In speech to Conservative Friends of Israel, Theresa May calls Balfour Declaration ‘one of the most important letters in history’
In a speech overflowing with praise and support, Britain’s Prime Minister Theresa May on Monday hailed the State of Israel as “a remarkable country” and “a beacon of tolerance,” said UK ties with Israel were “crucial,” promised to raise the bilateral trade relationship to new heights, and described the Balfour Declaration as “one of the most important letters in history.”
In an address to her Conservative Party’s Friends of Israel, May also castigated the opposition Labour Party for “turning a blind eye to anti-Semitism.”
The speech at a CFI luncheon, which received a standing ovation from the 800 guests, underlined May’s ongoing support of Israel, maintaining the approach of successive Conservative prime ministers — and contrasting with the Labour Party of Jeremy Corbyn, a relentless critic of the Jewish state.
As the UK forges “a new role for itself on the world stage,” in the wake of its decision to leave the European Union, May said it would seek to be “open, outward-looking, optimistic” and that “Israel will be crucial to us as we do that.” This, she said, was “because I believe our two countries have a great deal in common. As the (Israeli) ambassador Mark Regev said, we have common values; we work together, on health, counterterrorism, cybersecurity, technology; and we can help each other achieve our aims.”
May firmly rebutted the so-called BDS movement against Israel, declaring: “I couldn’t be clearer: The Boycott, Divestment and Sanctions movement is wrong, it is unacceptable, and this party and this government will have no truck with those who subscribe to it.”
She said she planned to “take our trading and investing relationship with Israel to the next level,” and noted that several ministers would visit Israel in the coming year.
Ahead of 2017’s centenary of the Balfour Declaration, which paved the way for the establishment of modern Israel, May said the UK was entering a “special time,” and highlighted that the Declaration was signed by a Conservative foreign secretary, Arthur James Balfour. “It is one of the most important letters in history,” she declared. “It demonstrates Britain’s vital role in creating a homeland for the Jewish people. And it is an anniversary we will be marking with pride.”
Addressing concerns about anti-Semitism in the UK, the prime minister said it “has no place in politics and no place in this country… It is unacceptable that there is anti-Semitism in this country. It is even worse that incidents are reportedly on the rise. And it is disgusting that these twisted views are being found in British politics.”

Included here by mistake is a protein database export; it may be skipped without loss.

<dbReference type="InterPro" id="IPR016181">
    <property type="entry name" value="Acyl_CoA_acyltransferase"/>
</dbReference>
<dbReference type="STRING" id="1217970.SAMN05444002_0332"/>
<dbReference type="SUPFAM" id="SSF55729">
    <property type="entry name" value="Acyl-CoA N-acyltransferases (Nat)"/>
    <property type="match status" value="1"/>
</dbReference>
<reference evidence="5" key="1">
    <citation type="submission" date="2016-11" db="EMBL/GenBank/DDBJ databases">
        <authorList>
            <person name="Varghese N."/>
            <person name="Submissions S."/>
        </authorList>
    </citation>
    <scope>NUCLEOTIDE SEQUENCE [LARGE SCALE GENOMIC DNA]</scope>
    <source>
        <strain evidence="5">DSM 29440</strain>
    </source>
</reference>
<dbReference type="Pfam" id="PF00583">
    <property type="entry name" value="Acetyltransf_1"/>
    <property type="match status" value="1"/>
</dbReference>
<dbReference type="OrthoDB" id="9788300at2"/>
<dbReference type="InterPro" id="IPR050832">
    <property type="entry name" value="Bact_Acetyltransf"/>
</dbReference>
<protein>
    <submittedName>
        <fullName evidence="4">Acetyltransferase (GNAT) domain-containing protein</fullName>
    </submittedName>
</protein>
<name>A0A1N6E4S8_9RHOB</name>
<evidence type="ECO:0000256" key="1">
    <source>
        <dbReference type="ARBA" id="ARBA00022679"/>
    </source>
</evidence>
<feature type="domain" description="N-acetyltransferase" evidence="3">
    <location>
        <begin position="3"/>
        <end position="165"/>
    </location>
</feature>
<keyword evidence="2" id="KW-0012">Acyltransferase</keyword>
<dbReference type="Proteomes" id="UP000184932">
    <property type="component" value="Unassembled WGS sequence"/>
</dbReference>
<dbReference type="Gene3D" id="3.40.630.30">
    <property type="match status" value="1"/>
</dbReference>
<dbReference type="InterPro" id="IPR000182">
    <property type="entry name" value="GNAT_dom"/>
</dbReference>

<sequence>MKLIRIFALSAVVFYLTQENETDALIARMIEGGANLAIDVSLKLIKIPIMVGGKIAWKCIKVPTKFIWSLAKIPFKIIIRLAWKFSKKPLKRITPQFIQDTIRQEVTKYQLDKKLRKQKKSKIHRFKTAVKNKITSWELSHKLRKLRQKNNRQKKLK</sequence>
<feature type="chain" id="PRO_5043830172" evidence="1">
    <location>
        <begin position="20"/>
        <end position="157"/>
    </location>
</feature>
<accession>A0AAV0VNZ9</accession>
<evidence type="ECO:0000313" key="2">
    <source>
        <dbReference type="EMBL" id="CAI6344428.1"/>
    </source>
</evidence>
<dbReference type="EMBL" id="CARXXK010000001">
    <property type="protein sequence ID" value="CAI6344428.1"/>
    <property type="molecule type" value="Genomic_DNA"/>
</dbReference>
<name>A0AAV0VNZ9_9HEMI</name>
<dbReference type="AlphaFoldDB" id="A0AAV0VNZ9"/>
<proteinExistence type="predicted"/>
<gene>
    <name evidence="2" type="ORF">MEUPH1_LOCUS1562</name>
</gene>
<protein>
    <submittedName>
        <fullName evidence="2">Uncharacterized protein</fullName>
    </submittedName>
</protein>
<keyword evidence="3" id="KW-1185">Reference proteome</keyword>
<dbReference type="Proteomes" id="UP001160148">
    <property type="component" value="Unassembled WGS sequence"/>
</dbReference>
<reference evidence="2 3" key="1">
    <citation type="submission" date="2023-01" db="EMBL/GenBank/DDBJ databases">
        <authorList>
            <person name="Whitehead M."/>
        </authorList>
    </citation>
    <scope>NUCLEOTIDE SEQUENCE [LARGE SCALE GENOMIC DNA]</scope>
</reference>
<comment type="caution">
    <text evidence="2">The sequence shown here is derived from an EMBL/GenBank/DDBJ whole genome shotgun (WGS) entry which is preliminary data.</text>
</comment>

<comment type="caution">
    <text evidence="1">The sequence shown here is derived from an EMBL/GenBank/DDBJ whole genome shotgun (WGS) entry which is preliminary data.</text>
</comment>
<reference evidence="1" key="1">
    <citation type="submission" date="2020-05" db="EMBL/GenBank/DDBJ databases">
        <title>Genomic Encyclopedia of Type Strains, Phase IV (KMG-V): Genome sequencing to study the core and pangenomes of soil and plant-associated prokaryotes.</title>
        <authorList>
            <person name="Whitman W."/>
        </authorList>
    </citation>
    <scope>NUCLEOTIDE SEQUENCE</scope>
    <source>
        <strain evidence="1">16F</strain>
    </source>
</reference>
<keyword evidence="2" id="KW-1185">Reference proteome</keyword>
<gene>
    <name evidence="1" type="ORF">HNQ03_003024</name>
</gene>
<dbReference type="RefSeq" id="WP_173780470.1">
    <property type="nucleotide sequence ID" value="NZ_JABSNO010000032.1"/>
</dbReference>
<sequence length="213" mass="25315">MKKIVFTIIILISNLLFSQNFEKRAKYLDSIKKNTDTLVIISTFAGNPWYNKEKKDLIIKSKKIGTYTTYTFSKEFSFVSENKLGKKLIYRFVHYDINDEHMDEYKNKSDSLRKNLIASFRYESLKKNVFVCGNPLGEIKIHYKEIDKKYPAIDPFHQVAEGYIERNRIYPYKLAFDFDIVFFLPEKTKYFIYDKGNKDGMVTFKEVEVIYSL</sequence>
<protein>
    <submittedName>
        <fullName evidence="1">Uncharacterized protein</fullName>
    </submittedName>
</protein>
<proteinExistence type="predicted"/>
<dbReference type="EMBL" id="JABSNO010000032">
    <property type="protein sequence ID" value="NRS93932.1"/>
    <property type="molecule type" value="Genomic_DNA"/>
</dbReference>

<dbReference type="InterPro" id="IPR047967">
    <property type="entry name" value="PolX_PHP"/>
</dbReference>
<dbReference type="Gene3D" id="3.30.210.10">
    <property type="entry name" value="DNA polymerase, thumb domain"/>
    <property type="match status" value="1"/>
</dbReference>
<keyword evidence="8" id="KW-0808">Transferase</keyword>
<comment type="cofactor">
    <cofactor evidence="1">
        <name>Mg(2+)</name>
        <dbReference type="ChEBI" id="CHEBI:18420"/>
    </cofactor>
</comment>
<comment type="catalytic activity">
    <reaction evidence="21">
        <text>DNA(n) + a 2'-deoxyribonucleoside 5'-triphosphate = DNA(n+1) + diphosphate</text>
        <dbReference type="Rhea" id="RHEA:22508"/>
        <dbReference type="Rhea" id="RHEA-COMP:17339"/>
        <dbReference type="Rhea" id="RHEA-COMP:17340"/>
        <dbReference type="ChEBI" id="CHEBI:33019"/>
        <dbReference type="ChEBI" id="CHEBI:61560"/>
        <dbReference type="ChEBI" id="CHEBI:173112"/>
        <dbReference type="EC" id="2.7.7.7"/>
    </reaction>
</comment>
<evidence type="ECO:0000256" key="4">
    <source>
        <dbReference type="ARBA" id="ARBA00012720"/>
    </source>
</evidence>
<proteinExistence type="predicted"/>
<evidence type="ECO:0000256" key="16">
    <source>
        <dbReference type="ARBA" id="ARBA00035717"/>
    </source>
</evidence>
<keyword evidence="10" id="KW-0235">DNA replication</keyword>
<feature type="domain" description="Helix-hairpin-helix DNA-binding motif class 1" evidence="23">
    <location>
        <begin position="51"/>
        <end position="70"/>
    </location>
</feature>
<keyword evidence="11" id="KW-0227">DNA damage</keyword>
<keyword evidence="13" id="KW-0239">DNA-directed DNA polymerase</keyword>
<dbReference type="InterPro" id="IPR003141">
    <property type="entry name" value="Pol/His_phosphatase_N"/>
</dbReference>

May announced that the UK was now adopting an internationally backed charity’s formal definition of anti-Semitism in a “ground-breaking step towards eradicating anti-Semitism.” (The International Holocaust Remembrance Alliance’s, IHRA, an intergovernmental organization backed by 31 countries, agreed to a definition in May it hopes will become widely adopted globally.)
This move, she said, means that “there will be one definition of anti-Semitism — in essence, language or behavior that displays hatred towards Jews because they are Jews. And anyone guilty of that will be called out on it.”
In reference to Labour Party Deputy Leader Tom Watson, who recently sang ‘Am Yisrael Hai’ (The People of Israel Live) at a Labour Friends of Israel lunch, May said “no amount of karaoke can make up for turning a blind eye to anti-Semitism.” She added: “No matter what Labour say — or sing — they cannot ignore what has been happening in their party.”
Unlike Corbyn, Watson is a staunch supporter of Israel, and recently visited at the head of a Labour Friends delegation.
May called Israel a “remarkable country,” and elaborated: “We have, in Israel, a thriving democracy, a beacon of tolerance, an engine of enterprise, and an example to the rest of the world about how to overcome adversity and defying disadvantages”.
Recalling her visit to Israel in 2014 as home secretary, she said that “seeing isn’t just believing; it is understanding, acknowledging and appreciating… It is only when you walk through Jerusalem or Tel Aviv that you see a country where people of all religions and sexualities are free and equal in the eyes of the law… It is only when you travel across the country that you realize it is only the size of Wales — and appreciate even more the impact it has on the world.”
She added: “And it is only when you witness Israel’s vulnerability that you see the constant danger Israelis face, as I did during my visit, when the bodies of the murdered teenagers, Naftali Frenkel, Gilad Shaer and Eyal Yifrah, were discovered.”
May noted with pleasure that CFI has “already taken 34 of the 74 Conservative MPs elected in 2015 to Israel.”
Turning to the recent decision to freeze a portion of aid that Britain gives to the Palestinian Authority pending an investigation into allegations that the PA is paying salaries to convicted Palestinian terrorists, May promised that “no British taxpayers’ money will be used to make payments to terrorists or their families.” Every penny of aid must be “spent in the right places and in the right way.”
She said the UK was also looking into allocating greater funds for peaceful coexistence projects in Israel and the Palestinian Territories.
Regarding the peace process, May said the way to achieve a two-state solution is for “the two sides to sit down together, without preconditions.”
She also praised the UK’s Jewish community: “We should be so proud of the contribution Britain’s Jewish community’s made to our country. From business to the arts, public services to education, that contribution is exemplary,” she said.